HeadRush FRFR-112 review

Pedal powered

  • £299
  • €348
  • $499

MusicRadar Verdict

Sonically, the HeadRush is a quality performer.


  • +

    Massive power, headroom and clarity at a very affordable price point.


  • -

    The cabinet isn’t so portable because of its shape, but there’s not much else to fault at the price.

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During the last decade or so, digital amplification and effects modelling has properly come of age, with software and hardware capable of producing convincing amp-like sounds that are hard to separate from the real thing. 

There’s also been a significant advance at the guitar end of the signal chain, with products such as Line 6’s Variax capable of sounding like a multitude of instruments in any tuning you like, all at the touch of a button. At the other end of the chain, we’ve seen the development of IR (impulse response) technology, to mimic the dynamics of different speaker cabinets and microphone arrangements. 

While many companies package their digital products in conventional-looking plywood boxes with speakers, the professional end of the market is tending towards all-in-one rack or floorboard controllers, such as the HeadRush Pedalboard, which is portable and output directly to a PA without the need for microphones. This is an ideal setup for the modern ‘quiet stage’ approach, where performers use in-ear monitoring, but for more conventional live use some kind of local monitoring is needed, ideally something that won’t colour your carefully constructed amp sounds. 

One abbreviation doing the rounds at the moment is ‘FRFR’, which stands for ‘Full Range, Flat Response’. In simpler terms, this means a powered PA-style monitor, so you can plug your amp modeller into a PA but still have a volume knob you can turn up when you need to - after all, we are guitarists!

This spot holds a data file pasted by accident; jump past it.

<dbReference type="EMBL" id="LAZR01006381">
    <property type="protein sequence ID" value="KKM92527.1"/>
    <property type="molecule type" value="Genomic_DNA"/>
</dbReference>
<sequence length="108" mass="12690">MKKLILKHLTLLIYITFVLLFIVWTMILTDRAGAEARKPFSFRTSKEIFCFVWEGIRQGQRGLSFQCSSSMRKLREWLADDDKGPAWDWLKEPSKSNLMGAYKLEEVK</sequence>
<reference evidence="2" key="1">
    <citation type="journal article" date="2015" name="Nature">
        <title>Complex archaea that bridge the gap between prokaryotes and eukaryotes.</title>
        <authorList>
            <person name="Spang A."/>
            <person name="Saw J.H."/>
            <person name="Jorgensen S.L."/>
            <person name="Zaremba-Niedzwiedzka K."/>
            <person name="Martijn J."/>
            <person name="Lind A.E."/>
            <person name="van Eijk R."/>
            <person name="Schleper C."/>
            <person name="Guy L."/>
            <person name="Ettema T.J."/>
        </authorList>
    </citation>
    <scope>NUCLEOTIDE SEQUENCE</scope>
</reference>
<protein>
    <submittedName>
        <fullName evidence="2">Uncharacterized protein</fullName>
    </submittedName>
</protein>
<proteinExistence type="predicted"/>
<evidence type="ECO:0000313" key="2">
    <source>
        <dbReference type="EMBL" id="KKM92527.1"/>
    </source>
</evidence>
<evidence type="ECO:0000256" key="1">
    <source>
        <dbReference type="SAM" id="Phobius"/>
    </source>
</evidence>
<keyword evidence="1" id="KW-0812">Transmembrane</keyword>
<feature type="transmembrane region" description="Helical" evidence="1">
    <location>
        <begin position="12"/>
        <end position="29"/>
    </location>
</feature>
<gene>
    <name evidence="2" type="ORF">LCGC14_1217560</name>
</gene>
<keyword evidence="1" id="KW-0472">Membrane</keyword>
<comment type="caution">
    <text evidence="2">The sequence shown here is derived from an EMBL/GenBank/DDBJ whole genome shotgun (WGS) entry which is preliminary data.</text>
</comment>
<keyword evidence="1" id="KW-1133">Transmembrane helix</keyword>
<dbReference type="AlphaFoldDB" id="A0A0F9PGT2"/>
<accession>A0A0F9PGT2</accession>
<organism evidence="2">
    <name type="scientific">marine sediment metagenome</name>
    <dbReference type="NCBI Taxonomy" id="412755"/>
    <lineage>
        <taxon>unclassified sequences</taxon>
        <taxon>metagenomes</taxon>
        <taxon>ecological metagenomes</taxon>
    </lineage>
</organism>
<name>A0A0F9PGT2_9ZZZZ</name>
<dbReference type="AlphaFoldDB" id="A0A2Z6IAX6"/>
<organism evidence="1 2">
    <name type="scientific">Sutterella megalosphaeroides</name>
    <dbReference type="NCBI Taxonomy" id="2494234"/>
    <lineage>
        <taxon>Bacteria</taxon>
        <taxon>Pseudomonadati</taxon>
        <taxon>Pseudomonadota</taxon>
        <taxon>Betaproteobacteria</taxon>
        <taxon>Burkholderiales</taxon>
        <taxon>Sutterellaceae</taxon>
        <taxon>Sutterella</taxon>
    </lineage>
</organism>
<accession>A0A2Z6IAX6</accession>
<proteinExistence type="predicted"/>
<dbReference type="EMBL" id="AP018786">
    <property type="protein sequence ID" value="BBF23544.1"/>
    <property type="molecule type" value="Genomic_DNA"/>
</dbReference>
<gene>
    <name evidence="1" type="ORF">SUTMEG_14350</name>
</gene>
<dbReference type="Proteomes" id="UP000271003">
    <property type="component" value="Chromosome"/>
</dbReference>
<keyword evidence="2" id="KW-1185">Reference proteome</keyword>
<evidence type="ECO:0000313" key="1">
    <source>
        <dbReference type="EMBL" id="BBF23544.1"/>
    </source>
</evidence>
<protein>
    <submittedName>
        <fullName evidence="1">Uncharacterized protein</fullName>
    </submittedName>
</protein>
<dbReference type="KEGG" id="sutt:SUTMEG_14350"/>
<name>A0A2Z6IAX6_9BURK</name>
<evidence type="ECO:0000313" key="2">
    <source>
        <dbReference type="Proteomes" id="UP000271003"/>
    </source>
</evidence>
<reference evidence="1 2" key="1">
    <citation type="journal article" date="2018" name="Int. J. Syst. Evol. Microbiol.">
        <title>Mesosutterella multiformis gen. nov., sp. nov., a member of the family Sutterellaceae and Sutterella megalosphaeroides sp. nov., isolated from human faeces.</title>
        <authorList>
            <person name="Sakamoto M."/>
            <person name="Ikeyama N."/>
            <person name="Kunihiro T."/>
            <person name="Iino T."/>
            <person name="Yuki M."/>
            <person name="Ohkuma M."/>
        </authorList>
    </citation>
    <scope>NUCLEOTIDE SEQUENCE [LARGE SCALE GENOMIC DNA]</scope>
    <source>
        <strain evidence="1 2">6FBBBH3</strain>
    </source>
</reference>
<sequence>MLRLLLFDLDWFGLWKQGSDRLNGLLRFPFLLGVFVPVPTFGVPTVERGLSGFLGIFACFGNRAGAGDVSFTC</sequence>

HeadRush’s FRFR looks like a conventional modern PA speaker, with separate 12-inch and horn-loaded compression drivers in a practically indestructible polypropylene wedge casing that can sit on the floor or be pole-mounted. On the rear panel there’s a pair of inputs on combi XLR/jack sockets with separate volume controls, and a single XLR output for connection to a PA or another FRFR, with ground lift and EQ contour switches. Basic fare maybe, but everything you need to amplify your cabinet and speaker models is here. 

Most importantly, inside the enclosure there’s a chunky power amp capable of producing a whopping 2,000 watts at peak or around 1,000 watts continuous. Whichever rating you choose, that’s ample power for any venue, with headroom to carry over every nuance of your sound.


The monitor powers up cleanly and smoothly; we tried it out with an entry-level amp modelling pedal and a higher-grade rack unit.

Sonically, the HeadRush is a quality performer, with the massive headroom of the HeadRush FRFR making itself felt as well as heard. While the 2,000-watt figure is qualified as a peak measurement, this still works out at around 1,000 watts continuous, which is respectably loud by any standard, with no less than 128 dB SPL. With immense power comes great clarity and the HeadRush is perfect for music that demands precise definition, like metal, or anything that uses detuned instruments. The only downside to this level of power is that any mistake you make is reproduced with the same stunning clarity. So if you’re prone to sloppiness, then be prepared to polish your chops if you want to get the most from the HeadRush’s huge headroom. 

The HeadRush is a great choice for bigger stages and all kinds of modellers, including HeadRush’s own. It’s particularly good for metal, thrash and modern rock and also relatively inexpensive, so you get a lot for your cash. No speaker simulation means you’re relying on the built-in cab and mic sims of your modeller, but that’s what most of us do anyway. 

Dave Burrluck

Dave Burrluck is one of the world’s most experienced guitar journalists, who started writing back in the '80s for International Musician and Recording World, co-founded The Guitar Magazine and has been the Gear Reviews Editor of Guitarist magazine for the past two decades. Along the way, Dave has been the sole author of The PRS Guitar Book and The Player's Guide to Guitar Maintenance as well as contributing to numerous other books on the electric guitar. Dave is an active gigging and recording musician and still finds time to make, repair and mod guitars, not least for Guitarist’s The Mod Squad.